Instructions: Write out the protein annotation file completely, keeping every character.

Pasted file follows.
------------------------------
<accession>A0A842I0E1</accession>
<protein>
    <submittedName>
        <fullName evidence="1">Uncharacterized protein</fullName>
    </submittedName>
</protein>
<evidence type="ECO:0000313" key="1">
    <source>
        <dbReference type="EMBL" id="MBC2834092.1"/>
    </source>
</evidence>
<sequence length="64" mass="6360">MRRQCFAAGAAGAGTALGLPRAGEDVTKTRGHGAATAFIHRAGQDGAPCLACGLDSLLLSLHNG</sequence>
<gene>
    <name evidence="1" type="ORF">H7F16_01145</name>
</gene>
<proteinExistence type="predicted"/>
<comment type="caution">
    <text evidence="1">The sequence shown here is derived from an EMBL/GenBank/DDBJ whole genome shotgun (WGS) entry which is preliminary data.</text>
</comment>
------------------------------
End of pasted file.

<accession>A0A842I0E1</accession>
<protein>
    <submittedName>
        <fullName evidence="1">Uncharacterized protein</fullName>
    </submittedName>
</protein>
<evidence type="ECO:0000313" key="1">
    <source>
        <dbReference type="EMBL" id="MBC2834092.1"/>
    </source>
</evidence>
<sequence length="64" mass="6360">MRRQCFAAGAAGAGTALGLPRAGEDVTKTRGHGAATAFIHRAGQDGAPCLACGLDSLLLSLHNG</sequence>
<gene>
    <name evidence="1" type="ORF">H7F16_01145</name>
</gene>
<proteinExistence type="predicted"/>
<comment type="caution">
    <text evidence="1">The sequence shown here is derived from an EMBL/GenBank/DDBJ whole genome shotgun (WGS) entry which is preliminary data.</text>
</comment>